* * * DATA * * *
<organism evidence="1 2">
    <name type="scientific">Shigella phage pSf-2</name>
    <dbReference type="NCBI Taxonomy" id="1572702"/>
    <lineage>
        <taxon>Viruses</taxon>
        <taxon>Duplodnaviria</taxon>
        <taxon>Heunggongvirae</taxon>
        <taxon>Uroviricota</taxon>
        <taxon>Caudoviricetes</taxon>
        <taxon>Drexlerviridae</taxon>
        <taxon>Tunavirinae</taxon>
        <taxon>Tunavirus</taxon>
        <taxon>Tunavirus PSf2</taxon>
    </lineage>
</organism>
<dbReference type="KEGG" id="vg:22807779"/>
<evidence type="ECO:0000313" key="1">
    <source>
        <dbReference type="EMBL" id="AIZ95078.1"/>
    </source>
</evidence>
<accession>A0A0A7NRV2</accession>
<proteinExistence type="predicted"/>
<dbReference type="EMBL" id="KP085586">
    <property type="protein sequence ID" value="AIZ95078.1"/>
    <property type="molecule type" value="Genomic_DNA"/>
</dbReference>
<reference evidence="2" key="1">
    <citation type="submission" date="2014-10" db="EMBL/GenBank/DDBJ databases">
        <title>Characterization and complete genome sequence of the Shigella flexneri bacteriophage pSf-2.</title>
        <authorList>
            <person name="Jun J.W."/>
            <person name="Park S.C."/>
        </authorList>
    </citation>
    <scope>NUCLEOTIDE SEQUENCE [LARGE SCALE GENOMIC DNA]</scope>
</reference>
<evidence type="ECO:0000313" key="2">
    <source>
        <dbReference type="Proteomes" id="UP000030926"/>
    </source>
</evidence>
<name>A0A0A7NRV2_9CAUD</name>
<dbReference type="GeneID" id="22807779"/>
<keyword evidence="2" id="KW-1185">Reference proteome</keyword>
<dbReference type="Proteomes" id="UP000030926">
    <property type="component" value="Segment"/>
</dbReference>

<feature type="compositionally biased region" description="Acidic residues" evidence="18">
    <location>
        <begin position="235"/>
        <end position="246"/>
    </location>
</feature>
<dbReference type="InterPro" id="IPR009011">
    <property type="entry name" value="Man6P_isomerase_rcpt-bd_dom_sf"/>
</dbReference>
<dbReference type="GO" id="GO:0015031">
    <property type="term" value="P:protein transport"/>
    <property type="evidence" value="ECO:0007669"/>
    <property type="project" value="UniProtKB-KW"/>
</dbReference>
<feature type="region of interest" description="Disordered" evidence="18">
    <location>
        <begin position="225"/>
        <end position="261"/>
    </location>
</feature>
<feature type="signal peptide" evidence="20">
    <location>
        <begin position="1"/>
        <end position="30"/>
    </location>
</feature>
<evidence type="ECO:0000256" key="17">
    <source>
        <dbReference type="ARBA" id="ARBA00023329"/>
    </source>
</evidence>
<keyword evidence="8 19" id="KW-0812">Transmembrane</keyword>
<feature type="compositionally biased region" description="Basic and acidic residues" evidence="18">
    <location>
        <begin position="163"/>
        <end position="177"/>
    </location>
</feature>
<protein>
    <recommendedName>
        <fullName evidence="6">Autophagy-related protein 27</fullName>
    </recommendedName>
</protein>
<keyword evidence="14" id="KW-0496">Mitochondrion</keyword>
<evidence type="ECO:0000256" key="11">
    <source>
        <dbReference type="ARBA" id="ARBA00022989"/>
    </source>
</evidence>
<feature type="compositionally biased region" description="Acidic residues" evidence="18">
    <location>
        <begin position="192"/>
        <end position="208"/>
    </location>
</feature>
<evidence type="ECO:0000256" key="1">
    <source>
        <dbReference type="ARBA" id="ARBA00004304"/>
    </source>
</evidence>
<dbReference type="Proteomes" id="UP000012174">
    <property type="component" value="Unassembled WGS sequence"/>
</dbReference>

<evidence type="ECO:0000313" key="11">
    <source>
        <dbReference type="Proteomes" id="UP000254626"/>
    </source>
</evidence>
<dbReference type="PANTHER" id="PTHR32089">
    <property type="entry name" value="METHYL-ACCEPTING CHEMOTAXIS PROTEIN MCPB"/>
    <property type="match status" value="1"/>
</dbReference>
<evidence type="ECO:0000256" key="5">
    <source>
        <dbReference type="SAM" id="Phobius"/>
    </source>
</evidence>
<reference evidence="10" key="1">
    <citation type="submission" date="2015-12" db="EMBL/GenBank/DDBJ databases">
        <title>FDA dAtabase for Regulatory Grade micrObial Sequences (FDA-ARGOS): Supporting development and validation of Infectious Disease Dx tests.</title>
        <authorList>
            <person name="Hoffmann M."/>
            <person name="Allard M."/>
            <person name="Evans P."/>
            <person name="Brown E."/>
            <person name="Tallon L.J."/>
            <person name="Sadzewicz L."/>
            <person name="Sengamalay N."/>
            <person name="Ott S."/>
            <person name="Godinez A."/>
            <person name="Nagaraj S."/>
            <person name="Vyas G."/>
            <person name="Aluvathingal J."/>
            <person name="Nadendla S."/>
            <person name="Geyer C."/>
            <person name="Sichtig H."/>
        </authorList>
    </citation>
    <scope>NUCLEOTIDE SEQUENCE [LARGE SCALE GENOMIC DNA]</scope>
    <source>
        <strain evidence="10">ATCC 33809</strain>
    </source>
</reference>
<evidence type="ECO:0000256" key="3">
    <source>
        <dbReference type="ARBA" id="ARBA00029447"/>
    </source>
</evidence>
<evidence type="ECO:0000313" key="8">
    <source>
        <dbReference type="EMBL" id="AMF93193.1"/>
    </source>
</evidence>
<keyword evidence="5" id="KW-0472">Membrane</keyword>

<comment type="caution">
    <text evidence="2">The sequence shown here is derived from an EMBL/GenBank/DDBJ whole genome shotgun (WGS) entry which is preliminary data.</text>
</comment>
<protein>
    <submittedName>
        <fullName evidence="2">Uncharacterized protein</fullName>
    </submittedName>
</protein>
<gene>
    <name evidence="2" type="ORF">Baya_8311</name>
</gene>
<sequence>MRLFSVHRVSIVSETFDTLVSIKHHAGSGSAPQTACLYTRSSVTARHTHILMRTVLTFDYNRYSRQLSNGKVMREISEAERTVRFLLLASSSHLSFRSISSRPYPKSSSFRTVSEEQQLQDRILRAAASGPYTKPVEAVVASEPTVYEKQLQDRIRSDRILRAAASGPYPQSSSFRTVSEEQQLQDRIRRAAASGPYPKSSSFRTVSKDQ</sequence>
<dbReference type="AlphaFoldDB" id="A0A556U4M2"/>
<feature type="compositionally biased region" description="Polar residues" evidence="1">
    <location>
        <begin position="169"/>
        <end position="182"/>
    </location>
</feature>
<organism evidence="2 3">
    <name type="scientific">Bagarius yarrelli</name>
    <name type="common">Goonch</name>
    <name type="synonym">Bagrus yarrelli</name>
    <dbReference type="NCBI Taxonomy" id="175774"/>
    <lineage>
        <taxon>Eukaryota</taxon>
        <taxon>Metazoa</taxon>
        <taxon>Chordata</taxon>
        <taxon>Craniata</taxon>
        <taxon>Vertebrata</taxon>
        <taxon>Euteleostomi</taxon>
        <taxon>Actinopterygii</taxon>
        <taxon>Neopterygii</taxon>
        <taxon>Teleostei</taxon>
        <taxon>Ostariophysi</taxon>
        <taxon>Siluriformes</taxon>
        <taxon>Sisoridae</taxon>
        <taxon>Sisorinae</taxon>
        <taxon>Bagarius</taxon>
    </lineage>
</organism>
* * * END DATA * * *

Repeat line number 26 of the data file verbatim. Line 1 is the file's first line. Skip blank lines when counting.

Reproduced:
    <property type="molecule type" value="Genomic_DNA"/>